High jumper Tejaswin Shankar wins NCAA title, to skip Asian Games 2018
Tejaswin Shankar, who set a national record of 2.29m at Texas in April, cleared 2.24m to win the competition at Hayward Field in Eugene, Oregon on Friday.Updated: Jun 09, 2018 21:00 IST
India’s 19-year-old high jumper Tejaswin Shankar won the NCAA title on Friday, emulating his compatriots who have won in the US inter-university competition, usually the stepping stone to international success.
The promising Delhi athlete, who set a national record of 2.29m at Texas in April, cleared 2.24m to win the competition at Hayward Field in Eugene, Oregon on Friday.
Shankar, on an athletic scholarship to Kansas State University and studying business administration, is the third Indian track and field athlete to win an NCAA title. Triple jumper Mohinder Singh Gill (1969-1971) and discus thrower Vikas Gowda (2006) won title in NCAA, considered the springboard for the US National Championships.
In tennis players too have made a mark. Somdev Devvarman won back to back NCAA titles in 2007-8 while Mahesh Bhupathi was a doubles champion representing University of Mississipi.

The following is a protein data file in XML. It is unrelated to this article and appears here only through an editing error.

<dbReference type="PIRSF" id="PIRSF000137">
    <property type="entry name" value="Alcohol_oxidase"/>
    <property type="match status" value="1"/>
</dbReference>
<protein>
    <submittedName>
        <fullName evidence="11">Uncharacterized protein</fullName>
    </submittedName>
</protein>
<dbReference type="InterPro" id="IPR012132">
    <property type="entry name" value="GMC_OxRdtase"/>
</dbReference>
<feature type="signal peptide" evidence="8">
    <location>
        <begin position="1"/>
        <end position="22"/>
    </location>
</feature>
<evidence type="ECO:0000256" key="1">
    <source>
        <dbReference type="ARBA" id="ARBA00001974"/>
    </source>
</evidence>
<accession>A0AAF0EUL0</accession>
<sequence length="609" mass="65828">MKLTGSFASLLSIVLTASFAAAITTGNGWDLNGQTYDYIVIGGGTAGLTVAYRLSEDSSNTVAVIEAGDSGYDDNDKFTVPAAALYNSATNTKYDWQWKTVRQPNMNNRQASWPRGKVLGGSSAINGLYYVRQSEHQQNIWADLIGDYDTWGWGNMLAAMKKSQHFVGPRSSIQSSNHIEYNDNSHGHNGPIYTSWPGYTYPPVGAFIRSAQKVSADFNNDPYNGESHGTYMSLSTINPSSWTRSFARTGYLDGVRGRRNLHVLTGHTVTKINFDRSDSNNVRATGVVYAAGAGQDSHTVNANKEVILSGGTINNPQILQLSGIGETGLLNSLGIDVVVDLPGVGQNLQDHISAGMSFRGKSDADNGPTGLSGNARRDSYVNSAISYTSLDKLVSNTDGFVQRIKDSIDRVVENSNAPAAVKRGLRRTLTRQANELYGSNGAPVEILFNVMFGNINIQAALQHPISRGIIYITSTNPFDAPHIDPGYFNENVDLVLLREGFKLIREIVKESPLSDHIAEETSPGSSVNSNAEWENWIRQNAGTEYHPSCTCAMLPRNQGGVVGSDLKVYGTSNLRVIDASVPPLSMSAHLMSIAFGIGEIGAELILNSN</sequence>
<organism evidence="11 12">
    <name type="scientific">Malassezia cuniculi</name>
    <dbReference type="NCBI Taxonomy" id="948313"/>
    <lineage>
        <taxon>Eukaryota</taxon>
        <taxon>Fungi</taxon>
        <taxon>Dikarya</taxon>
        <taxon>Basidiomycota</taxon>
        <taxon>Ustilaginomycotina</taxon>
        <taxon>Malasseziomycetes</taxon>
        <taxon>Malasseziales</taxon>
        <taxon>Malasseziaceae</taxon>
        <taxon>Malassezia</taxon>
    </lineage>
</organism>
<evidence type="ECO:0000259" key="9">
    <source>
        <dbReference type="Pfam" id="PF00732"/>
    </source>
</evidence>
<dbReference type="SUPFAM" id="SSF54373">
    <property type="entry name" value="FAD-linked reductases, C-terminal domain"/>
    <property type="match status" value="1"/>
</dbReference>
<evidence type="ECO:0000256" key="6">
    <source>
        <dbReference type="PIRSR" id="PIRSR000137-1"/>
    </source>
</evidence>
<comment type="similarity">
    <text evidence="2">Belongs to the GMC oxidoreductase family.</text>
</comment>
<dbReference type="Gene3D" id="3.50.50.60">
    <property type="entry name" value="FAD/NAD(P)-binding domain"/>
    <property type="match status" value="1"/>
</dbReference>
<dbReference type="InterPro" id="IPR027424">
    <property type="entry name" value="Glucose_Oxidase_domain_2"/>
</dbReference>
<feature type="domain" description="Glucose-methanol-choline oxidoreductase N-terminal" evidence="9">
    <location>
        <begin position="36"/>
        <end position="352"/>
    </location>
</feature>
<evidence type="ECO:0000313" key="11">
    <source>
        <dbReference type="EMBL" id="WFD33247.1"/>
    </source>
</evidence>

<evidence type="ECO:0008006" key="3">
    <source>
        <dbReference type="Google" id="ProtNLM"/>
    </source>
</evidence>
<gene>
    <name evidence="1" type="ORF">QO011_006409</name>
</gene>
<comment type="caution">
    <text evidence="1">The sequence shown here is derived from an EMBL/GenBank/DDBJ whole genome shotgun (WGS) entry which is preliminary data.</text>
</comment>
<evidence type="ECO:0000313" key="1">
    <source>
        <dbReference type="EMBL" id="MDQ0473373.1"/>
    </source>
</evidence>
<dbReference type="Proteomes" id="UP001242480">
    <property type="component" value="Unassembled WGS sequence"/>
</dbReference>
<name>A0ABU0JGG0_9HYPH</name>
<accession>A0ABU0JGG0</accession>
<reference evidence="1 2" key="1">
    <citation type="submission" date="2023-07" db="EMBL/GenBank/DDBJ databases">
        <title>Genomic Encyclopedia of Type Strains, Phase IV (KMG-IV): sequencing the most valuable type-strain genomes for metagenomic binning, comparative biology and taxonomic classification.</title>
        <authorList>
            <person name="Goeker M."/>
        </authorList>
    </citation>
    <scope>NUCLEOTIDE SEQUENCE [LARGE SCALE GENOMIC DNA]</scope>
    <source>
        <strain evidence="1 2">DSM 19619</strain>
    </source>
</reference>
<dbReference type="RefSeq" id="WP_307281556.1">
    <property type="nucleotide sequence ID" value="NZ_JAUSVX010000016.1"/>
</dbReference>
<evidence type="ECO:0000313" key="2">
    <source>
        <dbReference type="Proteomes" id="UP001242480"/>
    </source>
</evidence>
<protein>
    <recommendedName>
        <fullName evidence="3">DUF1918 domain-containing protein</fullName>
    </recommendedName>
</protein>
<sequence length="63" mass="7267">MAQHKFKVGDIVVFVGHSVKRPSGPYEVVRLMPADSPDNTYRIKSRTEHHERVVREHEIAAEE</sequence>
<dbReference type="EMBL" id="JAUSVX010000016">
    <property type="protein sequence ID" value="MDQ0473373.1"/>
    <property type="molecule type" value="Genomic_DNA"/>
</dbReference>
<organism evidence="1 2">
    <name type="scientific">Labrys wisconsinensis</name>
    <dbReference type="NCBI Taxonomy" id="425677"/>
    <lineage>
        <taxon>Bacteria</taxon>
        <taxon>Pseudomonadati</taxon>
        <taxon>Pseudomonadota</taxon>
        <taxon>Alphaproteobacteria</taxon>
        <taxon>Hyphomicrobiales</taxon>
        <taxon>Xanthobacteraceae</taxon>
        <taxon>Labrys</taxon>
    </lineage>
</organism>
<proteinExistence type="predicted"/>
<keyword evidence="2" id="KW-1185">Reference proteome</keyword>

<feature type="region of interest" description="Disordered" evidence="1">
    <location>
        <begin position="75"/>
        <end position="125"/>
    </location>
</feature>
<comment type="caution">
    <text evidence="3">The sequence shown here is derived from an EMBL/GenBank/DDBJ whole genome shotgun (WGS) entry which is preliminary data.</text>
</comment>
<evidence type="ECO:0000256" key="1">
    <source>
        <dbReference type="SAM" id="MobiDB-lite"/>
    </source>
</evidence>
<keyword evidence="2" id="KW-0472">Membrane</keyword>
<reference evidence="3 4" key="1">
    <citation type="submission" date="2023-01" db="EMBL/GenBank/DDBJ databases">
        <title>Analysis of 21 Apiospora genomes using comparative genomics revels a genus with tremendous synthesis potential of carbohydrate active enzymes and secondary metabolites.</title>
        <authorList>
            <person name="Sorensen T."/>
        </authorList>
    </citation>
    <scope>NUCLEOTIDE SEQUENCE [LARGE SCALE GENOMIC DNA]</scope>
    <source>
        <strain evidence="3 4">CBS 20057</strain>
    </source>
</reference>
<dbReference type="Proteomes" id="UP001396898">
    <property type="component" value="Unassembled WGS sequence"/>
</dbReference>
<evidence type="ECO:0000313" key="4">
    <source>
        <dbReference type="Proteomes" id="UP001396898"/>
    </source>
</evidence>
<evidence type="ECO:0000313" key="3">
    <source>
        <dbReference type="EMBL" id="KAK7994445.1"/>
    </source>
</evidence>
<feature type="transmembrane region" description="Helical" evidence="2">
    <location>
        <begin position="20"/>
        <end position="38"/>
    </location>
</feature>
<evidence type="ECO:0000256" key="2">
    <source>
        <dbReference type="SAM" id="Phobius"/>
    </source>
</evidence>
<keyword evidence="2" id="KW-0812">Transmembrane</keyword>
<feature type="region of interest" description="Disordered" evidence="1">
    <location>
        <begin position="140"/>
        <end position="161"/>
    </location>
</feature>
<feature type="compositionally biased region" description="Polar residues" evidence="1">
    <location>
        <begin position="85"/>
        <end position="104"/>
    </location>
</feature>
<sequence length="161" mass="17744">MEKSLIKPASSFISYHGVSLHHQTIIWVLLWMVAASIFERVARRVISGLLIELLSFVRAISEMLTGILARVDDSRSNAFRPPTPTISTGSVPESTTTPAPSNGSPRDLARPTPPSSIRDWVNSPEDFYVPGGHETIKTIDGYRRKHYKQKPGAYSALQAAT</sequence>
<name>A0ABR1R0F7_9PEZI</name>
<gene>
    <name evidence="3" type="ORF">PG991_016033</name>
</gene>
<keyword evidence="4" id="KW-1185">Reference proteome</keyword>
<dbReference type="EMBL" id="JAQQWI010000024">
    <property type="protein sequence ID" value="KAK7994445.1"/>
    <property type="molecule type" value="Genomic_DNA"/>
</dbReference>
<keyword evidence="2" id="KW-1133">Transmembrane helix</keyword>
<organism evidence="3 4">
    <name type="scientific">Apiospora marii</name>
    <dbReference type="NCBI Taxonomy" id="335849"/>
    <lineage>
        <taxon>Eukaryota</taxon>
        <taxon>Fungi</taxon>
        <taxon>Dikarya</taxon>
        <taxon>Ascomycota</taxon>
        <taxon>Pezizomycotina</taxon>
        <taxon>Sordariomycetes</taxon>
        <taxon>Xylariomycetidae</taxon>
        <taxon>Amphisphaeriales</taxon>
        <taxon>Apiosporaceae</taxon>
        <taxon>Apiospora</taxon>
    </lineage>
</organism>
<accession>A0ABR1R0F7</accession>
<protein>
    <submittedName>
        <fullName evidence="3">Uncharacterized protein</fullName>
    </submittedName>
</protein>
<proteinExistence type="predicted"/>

Shankar started at a modest 2.08m and by the time he progressed to 2.21m, there were only four jumpers left. He eventually won by clearing 2.24m in his third attempt. He was unsuccessful in his bid to clear 2.30m.
However, the youngster has said he will not make an attempt to qualify for the Jakarta Asian Games in August-September as he needs a break.
After his NCAA triumph, he plans to take a short break. “I was really looking forward to this, so I’ll probably go to Disneyland. I’ll probably go there and spend a couple of weeks and then get back to my summer training. I really want to put out a big mark next year, so that I can be an outright winner next year,” he was quoted as saying by the Kansas State media.
Shankar, who was sixth in the Gold Coast Commonwealth Games in April after failing to clear 2.27m, plans to skip the June 26-29 Inter-State Athletics Championship at Guwahati, which is the last qualifying event for the Asiad, to avoid burn out.
“As I started my competitive season in December, I do not want to strain too much in my first year of competition at a higher level. I plan to strike a balance between training and academics,” he said before his NCAA competition.